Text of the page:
It was dark and they were in a hurry—couldn't be caught, weren't allowed to do this, with Zuko muttering dirty promises into her neck and Katara biting back moans as the fire bender's questing fingers slid into home.
Zuko walked into the room just as Katara bent over in her wet, transparent bending clothes, and quickly turned heel and walked in the other direction, groaning. She was killing him. Seriously fucking killing him.
She did a double-take as Zuko took off his shirt in preparation for his morning bending ritual—she could say one thing about living in the Western Air Temple, the view was amazing.
Iroh nodded his in his wise-old-man way, "Yes, women love a man who knows his way around a sungi horn."
Zuko looked down at the large metal instrument in his lap, cringing slightly. Well, it's worth a shot.
Zuko tugged the end of a lock of hair as he passed her in a hallway, grinning cheekily, "I like your hair—it feels like silk," and she gaped after him.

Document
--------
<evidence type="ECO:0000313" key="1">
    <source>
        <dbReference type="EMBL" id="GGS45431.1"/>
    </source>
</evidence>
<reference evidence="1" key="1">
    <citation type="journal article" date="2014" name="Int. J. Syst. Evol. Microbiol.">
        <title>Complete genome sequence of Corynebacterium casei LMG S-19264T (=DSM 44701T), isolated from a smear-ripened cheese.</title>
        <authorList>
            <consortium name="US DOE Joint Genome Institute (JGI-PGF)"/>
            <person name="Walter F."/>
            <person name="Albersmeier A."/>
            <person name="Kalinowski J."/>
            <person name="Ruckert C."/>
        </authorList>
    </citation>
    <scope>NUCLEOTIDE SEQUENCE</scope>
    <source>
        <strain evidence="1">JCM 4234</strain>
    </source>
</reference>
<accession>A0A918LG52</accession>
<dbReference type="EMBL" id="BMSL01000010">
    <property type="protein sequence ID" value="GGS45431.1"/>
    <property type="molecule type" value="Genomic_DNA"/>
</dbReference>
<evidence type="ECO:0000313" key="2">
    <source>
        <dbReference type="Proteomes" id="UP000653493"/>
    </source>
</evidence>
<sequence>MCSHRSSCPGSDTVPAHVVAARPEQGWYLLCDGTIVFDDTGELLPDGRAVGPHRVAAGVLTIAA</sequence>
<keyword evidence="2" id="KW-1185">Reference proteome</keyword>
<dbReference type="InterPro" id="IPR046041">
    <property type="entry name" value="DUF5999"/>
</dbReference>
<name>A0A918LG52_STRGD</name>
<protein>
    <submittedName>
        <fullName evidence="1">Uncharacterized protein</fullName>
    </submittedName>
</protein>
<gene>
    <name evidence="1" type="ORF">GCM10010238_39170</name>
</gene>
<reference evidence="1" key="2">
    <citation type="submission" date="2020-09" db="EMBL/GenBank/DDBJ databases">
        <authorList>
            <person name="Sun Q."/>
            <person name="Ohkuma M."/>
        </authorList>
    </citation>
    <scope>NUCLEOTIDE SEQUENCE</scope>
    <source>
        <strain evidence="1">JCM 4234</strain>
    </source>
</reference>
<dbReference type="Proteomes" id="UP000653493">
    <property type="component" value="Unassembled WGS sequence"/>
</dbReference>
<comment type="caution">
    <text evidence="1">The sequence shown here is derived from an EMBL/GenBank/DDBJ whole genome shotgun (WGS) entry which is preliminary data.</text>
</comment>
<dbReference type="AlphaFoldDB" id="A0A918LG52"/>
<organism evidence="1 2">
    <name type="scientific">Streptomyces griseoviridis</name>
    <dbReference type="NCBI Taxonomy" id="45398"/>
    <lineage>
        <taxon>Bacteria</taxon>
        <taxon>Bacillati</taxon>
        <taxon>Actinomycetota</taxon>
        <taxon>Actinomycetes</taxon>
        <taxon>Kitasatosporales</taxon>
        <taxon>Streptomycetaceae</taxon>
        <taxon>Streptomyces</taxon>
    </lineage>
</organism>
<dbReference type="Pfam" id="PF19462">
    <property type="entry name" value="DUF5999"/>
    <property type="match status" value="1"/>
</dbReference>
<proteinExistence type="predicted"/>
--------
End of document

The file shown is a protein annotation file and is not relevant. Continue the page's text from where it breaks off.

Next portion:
An arrow pierced her calf and Katara went down, agony singeing its way through her body like molten fire –in the midst of the battle field, with Yu Yan archers all around and the threat of a larger Dai Li force on the way, and she couldn't do anything, anything—and suddenly Zuko was on top of her, covering her body with his own as he shot a barrage of fireballs at the enemy, "Don't worry, I'll protect you—just keep down."
"Ow! Ow! KATARA. STOP THROWING THINGS AT ME. FUCK!"
"NO! You deserve it you—you!"
"AUGH. FINE. I PROMISE TO NOT EAT YOUR MOON PEACH NEXT TIME WE GET SOME. –DAMN IT! THAT HIT MY EYE."
"I swear, Zuko, if you break your promise, a lot more than your eye is gonna get hurt!"
In the dead of night, Zuko came into her room, breathing hard, hands flying over her body faster than lightening. "I had a dream," he rasped, "a nightmare. They took you. My father, my sister, they took you from me. And I could hear your screams. And I could hear their laughter. And I couldn't do anything." He buried his face into her neck, breathing hard, and she wrapped her arms around him. "Don't leave me, Katara. Don't leave me. I love you." And she felt hot tears upon her collarbone.
He sat in a darkened room, surrounded by candles, breathing in and out through his nose as he tried to concentrate on calming his rage, fury, jealousy when she came in and rested her hand upon his—and he just lost it. "How could you fucking kiss him, Katara—I gave you everything, I'd have given you everything, and you just—just kissed him like I meant nothing—" and she cut him off with her sad, sad eyes, whispering, "I'm sorry."
He had a singular talent of making her really, really pissed off, and she could tell he really, really enjoyed it.